Extending Design Environments to Software Architecture Design. Jason E. Robbins, David M. Hilbert, and David F. Redmiles. Knowledge-Based Software Engineering 1996 (KBSE'96). Syracuse, NY. Sept. 25-28, 1996. pp. 63-72. This paper was selected as best of conference.

Using Object-Oriented Typing to Support Architectural Design in the C2 Style. Nenad Medvidovic, Peyman Oreizy, Jason E. Robbins, and Richard N. Taylor. Proceedings of SIGSOFT'96: The Fourth Symposium on the Foundations of Software Engineering (FSE-4). San Francisco, CA. October 16-18, 1996. pp. 24-32.

Argo: A Design Environment for Evolving Software Architectures. Jason E. Robbins, David M. Hilbert, David F. Redmiles. Proceedings of the 19th International Conference on Software Engineering (ICSE'97). Boston, MA. May 17-23, 1997. pp. 600-601.

Software Architecture Critics in Argo. Jason E. Robbins, David M. Hilbert, David F. Redmiles. Proceedings of the 1998 International Conference on Intelligent User Interfaces (IUI'98). San Francisco, CA. Jan. 6-9, 1998. pp. 141-144. This paper was named one of best papers of the conference.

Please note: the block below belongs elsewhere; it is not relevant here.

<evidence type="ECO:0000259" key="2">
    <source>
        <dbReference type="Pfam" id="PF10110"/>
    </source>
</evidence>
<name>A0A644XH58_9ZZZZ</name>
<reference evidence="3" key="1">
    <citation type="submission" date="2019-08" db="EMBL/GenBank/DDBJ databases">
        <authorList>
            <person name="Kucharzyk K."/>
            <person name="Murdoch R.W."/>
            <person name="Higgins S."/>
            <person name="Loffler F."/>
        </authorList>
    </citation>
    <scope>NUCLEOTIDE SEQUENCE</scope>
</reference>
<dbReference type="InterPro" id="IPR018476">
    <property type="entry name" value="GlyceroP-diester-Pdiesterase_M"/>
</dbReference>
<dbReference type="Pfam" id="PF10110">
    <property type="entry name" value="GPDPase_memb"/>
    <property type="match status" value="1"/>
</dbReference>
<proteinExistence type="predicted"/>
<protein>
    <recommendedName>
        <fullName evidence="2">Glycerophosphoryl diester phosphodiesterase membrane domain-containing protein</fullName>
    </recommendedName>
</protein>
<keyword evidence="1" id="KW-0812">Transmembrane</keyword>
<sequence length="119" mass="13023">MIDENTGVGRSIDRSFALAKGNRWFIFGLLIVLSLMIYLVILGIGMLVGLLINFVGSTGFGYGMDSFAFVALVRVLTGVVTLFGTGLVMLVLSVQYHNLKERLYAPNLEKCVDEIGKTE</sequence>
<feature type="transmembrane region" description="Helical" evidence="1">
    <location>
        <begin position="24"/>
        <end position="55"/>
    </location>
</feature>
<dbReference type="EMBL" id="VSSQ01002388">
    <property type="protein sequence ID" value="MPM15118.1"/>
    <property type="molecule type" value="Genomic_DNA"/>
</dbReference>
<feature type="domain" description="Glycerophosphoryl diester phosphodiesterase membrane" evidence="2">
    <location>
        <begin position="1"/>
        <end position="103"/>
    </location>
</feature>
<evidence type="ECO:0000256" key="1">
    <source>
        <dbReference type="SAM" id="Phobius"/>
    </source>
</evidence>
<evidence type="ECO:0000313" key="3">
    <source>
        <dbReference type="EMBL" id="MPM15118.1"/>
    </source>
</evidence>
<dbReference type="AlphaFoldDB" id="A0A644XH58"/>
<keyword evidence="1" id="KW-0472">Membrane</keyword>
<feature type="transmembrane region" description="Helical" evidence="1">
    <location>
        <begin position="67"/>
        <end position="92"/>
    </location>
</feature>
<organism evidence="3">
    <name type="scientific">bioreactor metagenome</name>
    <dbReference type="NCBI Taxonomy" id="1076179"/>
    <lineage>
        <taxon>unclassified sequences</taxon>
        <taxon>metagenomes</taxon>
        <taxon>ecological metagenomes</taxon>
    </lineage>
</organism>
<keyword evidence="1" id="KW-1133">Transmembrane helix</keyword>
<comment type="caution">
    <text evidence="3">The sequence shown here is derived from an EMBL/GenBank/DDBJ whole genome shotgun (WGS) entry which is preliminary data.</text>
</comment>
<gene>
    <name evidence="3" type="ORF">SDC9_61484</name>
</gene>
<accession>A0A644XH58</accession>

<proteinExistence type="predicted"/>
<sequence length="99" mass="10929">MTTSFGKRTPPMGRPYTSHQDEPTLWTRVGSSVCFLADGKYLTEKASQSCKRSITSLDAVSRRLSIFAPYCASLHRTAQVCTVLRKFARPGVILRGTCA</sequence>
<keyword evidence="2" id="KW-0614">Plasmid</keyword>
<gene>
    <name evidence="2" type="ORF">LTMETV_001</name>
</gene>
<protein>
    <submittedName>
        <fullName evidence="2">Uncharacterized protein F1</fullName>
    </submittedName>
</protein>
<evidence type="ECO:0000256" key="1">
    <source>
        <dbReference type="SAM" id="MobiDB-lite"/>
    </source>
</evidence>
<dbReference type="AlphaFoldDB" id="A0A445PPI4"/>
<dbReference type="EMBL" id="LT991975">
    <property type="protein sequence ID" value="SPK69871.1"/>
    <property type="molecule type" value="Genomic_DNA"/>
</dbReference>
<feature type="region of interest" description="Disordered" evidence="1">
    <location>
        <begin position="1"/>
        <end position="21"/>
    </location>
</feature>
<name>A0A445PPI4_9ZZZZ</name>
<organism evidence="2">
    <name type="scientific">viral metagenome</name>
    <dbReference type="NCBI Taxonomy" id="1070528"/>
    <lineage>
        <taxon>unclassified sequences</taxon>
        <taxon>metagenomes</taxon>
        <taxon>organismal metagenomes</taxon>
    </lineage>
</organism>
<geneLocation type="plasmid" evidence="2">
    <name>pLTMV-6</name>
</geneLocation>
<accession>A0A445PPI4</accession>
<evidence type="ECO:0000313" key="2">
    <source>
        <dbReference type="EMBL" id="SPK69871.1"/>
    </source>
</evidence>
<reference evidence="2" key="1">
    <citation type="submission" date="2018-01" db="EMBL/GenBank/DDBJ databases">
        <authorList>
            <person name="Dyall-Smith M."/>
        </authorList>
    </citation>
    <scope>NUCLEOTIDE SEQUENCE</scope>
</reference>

EDEM: Intelligent Agents for Collecting Usage Data and Increasing User Involvement in Development. David M Hilbert, Jason E. Robbins, and David F. Redmiles. Proceedings of the 1998 International Conference on Intelligent User Interfaces (IUI'98). San Francisco, CA. Jan. 6-9, 1998. pp. 73-76.

Modeling C2 in the Unified Modeling Language. Jason E. Robbins, David F. Redmiles, David S. Rosenblum. Proceedings of the California Software Symposium 1997. Irvine, CA. Nov. 7, 1997. pp. 11-18.

Integrating Architecture Description Languages with a Standard Design Method. Jason E. Robbins, Nenad Medvidovic, David F. Redmiles, David S. Rosenblum. Proceedings of the 1998 International Conference on Software Engineering (ICSE'98). Kyoto, Japan. April 19-25, 1998. pp. 209-218.

Workshop Publications

Software Architecture: Foundations of a Software Component Marketplace. E. James Whitehead, Jr., Jason E. Robbins, Nenad Medvidovic, and Richard N. Taylor. ICSE 1995 Workshop on Software Architecture. Seattle, WA.

Using Critics to Analyze Evolving Architectures. Jason E. Robbins, David M. Hilbert, and David F. Redmiles. Second International Software Architecture Workshop (ISAW-2). Held in conjunction with FSE'96. San Francisco, CA. October 16-18, 1996. pp. 90-93.